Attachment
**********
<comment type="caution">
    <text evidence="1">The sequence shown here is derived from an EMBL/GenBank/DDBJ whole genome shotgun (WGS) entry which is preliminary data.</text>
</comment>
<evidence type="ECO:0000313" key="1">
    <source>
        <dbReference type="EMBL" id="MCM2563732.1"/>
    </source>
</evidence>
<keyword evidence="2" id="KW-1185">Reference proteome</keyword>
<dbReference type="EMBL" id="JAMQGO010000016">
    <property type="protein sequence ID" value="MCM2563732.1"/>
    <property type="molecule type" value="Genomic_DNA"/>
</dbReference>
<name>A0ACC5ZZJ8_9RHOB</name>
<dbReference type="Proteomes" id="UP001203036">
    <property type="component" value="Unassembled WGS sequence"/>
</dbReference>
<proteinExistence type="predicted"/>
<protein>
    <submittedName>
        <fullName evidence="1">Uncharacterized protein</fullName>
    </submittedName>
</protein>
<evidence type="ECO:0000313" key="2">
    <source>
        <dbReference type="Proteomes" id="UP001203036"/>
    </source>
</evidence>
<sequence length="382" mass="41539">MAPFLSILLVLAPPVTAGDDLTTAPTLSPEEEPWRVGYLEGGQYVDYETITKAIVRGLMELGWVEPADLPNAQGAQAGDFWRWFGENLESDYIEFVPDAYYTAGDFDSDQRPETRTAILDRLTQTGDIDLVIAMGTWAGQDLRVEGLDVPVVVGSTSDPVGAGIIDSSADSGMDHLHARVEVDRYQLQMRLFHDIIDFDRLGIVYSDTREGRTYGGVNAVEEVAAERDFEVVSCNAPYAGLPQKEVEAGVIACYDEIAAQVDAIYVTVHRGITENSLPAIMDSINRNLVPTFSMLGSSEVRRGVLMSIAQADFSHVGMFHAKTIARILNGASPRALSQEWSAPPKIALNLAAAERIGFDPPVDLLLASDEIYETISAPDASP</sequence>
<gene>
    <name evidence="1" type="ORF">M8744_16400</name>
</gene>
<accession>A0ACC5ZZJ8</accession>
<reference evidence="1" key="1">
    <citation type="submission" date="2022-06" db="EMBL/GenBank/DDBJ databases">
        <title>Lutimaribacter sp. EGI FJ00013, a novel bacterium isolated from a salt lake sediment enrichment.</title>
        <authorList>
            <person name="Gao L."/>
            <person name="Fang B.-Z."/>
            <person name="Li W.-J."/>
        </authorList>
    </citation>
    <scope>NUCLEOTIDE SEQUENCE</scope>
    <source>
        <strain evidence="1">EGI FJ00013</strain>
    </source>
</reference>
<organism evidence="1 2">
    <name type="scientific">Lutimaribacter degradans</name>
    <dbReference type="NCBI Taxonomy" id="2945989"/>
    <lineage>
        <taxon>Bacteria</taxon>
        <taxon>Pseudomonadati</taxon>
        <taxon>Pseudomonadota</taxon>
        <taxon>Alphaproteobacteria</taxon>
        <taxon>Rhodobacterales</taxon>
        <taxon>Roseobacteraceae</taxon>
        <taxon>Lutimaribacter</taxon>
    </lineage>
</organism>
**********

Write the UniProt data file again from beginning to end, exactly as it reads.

<comment type="caution">
    <text evidence="1">The sequence shown here is derived from an EMBL/GenBank/DDBJ whole genome shotgun (WGS) entry which is preliminary data.</text>
</comment>
<evidence type="ECO:0000313" key="1">
    <source>
        <dbReference type="EMBL" id="MCM2563732.1"/>
    </source>
</evidence>
<keyword evidence="2" id="KW-1185">Reference proteome</keyword>
<dbReference type="EMBL" id="JAMQGO010000016">
    <property type="protein sequence ID" value="MCM2563732.1"/>
    <property type="molecule type" value="Genomic_DNA"/>
</dbReference>
<name>A0ACC5ZZJ8_9RHOB</name>
<dbReference type="Proteomes" id="UP001203036">
    <property type="component" value="Unassembled WGS sequence"/>
</dbReference>
<proteinExistence type="predicted"/>
<protein>
    <submittedName>
        <fullName evidence="1">Uncharacterized protein</fullName>
    </submittedName>
</protein>
<evidence type="ECO:0000313" key="2">
    <source>
        <dbReference type="Proteomes" id="UP001203036"/>
    </source>
</evidence>
<sequence length="382" mass="41539">MAPFLSILLVLAPPVTAGDDLTTAPTLSPEEEPWRVGYLEGGQYVDYETITKAIVRGLMELGWVEPADLPNAQGAQAGDFWRWFGENLESDYIEFVPDAYYTAGDFDSDQRPETRTAILDRLTQTGDIDLVIAMGTWAGQDLRVEGLDVPVVVGSTSDPVGAGIIDSSADSGMDHLHARVEVDRYQLQMRLFHDIIDFDRLGIVYSDTREGRTYGGVNAVEEVAAERDFEVVSCNAPYAGLPQKEVEAGVIACYDEIAAQVDAIYVTVHRGITENSLPAIMDSINRNLVPTFSMLGSSEVRRGVLMSIAQADFSHVGMFHAKTIARILNGASPRALSQEWSAPPKIALNLAAAERIGFDPPVDLLLASDEIYETISAPDASP</sequence>
<gene>
    <name evidence="1" type="ORF">M8744_16400</name>
</gene>
<accession>A0ACC5ZZJ8</accession>
<reference evidence="1" key="1">
    <citation type="submission" date="2022-06" db="EMBL/GenBank/DDBJ databases">
        <title>Lutimaribacter sp. EGI FJ00013, a novel bacterium isolated from a salt lake sediment enrichment.</title>
        <authorList>
            <person name="Gao L."/>
            <person name="Fang B.-Z."/>
            <person name="Li W.-J."/>
        </authorList>
    </citation>
    <scope>NUCLEOTIDE SEQUENCE</scope>
    <source>
        <strain evidence="1">EGI FJ00013</strain>
    </source>
</reference>
<organism evidence="1 2">
    <name type="scientific">Lutimaribacter degradans</name>
    <dbReference type="NCBI Taxonomy" id="2945989"/>
    <lineage>
        <taxon>Bacteria</taxon>
        <taxon>Pseudomonadati</taxon>
        <taxon>Pseudomonadota</taxon>
        <taxon>Alphaproteobacteria</taxon>
        <taxon>Rhodobacterales</taxon>
        <taxon>Roseobacteraceae</taxon>
        <taxon>Lutimaribacter</taxon>
    </lineage>
</organism>